Sadly, the WHT-6024 was a short-lived product. But AR has a new kit called the ARW51 that includes the original system's best part -- a 2.4-Ghz transmitter-and-receiver system that takes the place of speaker wire.
The receivers constantly monitor for interference and periodically hop to different frequencies to avoid it. The idea here is to add these components to an existing system. The ARW51's price of $700 won't be a whole lot cheaper than the $900 original product, which also included five speakers and a subwoofer. So it's not exactly a money-saving option. But if you love the speakers you already have (i.e. they are expensive suckers), this is a way to make them wireless.
We haven't had a chance to play with the new product yet. But we just learned that the Consumer Electronics Association has made it an "honoree" (whatever that means) for their 2009 CEA Innovations Award competition.
What if you are old-school and have a stereo instead of a new-fangled 5.1 system? The folks at AR say there will be more options in the future, such as buying the transmitter and just a pair of the receivers (each sporting a 50-watt Class D amplifier). They hinted that they might also sell extra receivers to power a second set of speakers in another room. There's no word yet on prices for these options.
And no details on availability yet, other than the vague promise of "2009." Given AR's tendency to announce things way before they come out, you probably have some time to save up for this item.
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Looks nice and sleek. Very cool design.
However, I don't see any antennas nor power cords. Are they run by batteries? Seems like the antennas are hidden somewhere inside the casing of the speaker?
The wireless concept is great as the speakers could be situated in different nooks and cranies inside the house or even in top shelves of bookcases or wherever. Hopefully, the interference part could be dealt with by the system. Anyways, it's all about frequency so... it should be ok as long as the system changes it everytime there is interference as claimed by the article.
Gratz everyone for developing this.
I assume too its built-in antennas, and the frequency fluctuation will help prevent any disruptions. The downside I foresee is, as Chipper said, is power. If it is battery operated, then I assume it will cost a bunch for people who enjoy their music often. If its power cord, then comes the inconvenience of looking for a plug and hiding the transformer.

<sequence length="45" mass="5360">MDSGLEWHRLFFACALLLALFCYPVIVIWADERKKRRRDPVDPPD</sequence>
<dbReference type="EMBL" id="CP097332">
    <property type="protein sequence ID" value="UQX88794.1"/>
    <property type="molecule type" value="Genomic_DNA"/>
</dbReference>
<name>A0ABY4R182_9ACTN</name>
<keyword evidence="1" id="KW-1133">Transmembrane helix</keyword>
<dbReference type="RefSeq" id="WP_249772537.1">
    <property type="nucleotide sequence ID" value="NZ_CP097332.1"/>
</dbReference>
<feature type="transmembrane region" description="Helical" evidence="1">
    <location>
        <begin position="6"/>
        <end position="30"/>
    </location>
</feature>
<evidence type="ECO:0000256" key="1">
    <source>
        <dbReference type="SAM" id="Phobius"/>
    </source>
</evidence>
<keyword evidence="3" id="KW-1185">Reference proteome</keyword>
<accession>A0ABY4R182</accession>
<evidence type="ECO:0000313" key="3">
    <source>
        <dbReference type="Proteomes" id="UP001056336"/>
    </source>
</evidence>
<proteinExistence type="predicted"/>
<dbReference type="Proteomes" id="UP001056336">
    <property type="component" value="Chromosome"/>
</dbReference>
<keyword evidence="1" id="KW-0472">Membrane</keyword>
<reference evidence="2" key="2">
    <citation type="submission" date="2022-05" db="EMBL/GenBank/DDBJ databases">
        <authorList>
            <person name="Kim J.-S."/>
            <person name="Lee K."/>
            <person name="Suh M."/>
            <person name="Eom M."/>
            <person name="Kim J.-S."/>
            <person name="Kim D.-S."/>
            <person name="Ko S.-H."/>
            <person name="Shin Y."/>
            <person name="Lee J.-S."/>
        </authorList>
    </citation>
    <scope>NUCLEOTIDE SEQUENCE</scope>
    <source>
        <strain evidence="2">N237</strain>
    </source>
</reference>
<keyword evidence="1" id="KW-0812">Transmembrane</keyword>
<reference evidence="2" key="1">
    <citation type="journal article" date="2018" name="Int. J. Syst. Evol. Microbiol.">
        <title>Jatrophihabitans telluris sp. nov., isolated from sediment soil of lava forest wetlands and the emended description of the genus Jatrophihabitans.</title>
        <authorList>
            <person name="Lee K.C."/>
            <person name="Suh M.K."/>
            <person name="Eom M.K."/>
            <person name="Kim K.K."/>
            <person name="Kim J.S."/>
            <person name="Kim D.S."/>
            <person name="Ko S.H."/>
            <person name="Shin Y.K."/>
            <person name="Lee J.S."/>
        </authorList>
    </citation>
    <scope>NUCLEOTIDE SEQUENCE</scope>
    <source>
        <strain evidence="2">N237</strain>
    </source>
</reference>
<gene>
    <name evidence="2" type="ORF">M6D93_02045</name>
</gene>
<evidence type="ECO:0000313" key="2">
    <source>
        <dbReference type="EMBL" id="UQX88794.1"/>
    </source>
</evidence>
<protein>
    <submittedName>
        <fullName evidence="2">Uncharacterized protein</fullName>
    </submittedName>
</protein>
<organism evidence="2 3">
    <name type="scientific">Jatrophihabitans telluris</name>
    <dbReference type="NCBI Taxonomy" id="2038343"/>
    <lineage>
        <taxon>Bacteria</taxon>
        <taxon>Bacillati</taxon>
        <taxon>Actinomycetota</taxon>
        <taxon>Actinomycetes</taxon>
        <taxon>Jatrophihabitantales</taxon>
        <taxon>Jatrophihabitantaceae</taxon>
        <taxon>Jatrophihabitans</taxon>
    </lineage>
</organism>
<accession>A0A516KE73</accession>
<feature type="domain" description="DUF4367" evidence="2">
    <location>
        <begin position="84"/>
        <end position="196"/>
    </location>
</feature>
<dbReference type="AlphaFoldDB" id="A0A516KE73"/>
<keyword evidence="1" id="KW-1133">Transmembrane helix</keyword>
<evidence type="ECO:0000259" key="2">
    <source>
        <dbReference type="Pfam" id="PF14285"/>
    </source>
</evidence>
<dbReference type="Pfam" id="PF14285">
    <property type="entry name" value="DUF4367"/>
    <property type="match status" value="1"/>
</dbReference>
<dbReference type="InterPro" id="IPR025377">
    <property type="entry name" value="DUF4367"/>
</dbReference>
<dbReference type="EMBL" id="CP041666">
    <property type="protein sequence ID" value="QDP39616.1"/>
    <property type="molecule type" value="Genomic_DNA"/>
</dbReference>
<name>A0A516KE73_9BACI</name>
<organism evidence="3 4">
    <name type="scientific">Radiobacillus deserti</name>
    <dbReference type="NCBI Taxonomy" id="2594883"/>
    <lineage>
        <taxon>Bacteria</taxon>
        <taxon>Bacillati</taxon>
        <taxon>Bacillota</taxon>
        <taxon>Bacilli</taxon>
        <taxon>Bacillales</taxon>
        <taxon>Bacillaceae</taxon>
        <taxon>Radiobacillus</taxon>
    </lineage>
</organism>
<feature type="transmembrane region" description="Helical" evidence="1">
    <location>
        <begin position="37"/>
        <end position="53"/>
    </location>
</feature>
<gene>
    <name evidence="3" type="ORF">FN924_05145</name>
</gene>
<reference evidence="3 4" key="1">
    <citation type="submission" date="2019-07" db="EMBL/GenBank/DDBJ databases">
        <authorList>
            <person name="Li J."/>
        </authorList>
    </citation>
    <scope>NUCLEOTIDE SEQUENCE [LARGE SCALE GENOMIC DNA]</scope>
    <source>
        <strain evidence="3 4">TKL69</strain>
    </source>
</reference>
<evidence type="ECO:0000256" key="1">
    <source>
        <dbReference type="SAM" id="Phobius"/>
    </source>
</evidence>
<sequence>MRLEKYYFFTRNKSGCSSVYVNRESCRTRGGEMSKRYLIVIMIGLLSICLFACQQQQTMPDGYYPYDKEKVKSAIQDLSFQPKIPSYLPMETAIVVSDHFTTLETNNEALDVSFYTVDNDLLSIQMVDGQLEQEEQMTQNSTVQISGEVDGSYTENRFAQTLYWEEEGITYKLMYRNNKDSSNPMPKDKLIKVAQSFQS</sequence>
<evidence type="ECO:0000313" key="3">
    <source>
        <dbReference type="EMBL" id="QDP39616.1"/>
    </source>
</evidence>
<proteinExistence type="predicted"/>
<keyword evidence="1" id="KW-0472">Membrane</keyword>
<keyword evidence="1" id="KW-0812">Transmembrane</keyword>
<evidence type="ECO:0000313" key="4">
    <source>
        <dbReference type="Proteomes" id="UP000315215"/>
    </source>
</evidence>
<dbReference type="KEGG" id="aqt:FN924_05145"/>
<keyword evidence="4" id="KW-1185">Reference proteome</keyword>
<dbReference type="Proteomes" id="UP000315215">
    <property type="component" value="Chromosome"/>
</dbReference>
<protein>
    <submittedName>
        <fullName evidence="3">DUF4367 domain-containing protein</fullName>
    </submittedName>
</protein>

Jeez Louise! for years and years audiophiles have been told we need Monster Cables or gold plated silver speaker cables (yes I had a pair of $3000 speaker cables) now we're being told to dump the cables and go wireless? I've tried a number of wireless systems and found none to be acceptable, never mind excellent. There's just too much spurious radiation in the air, however I will say that a 2.4 Ghz system is a definite improvement on the old 900 Mhz boxes, although I prefer infrared as the proper medium, limited pretty much to line-of-site.
Now, regarding the above statements; manufacturer's never show AC transformers or anything other than the actual unit itself in any advertising media I've ever seen, even the front of box the units come in do not show anything but the actual unit itself, this is done so as not to confuse anyone and to give the appearance of a really sleek product. Got it? I seriously doubt big time that those amplifiers would be battery powered, that would require more apparatus for charging and re-charging the amps. However, since AR is using a Class D 'switching' amplifier, which, for all intensive purposes is more efficient than other amps, it is conceivable, albeit improbable regarding battery power.
Anyway, there you have it: my opinion. Until I've had a chance to actually try and hear these suckers in a real world application I'll reserve passing judgment at this time, but of course reserve the right to amend and wiggle my way out of preconceived notions re: this product.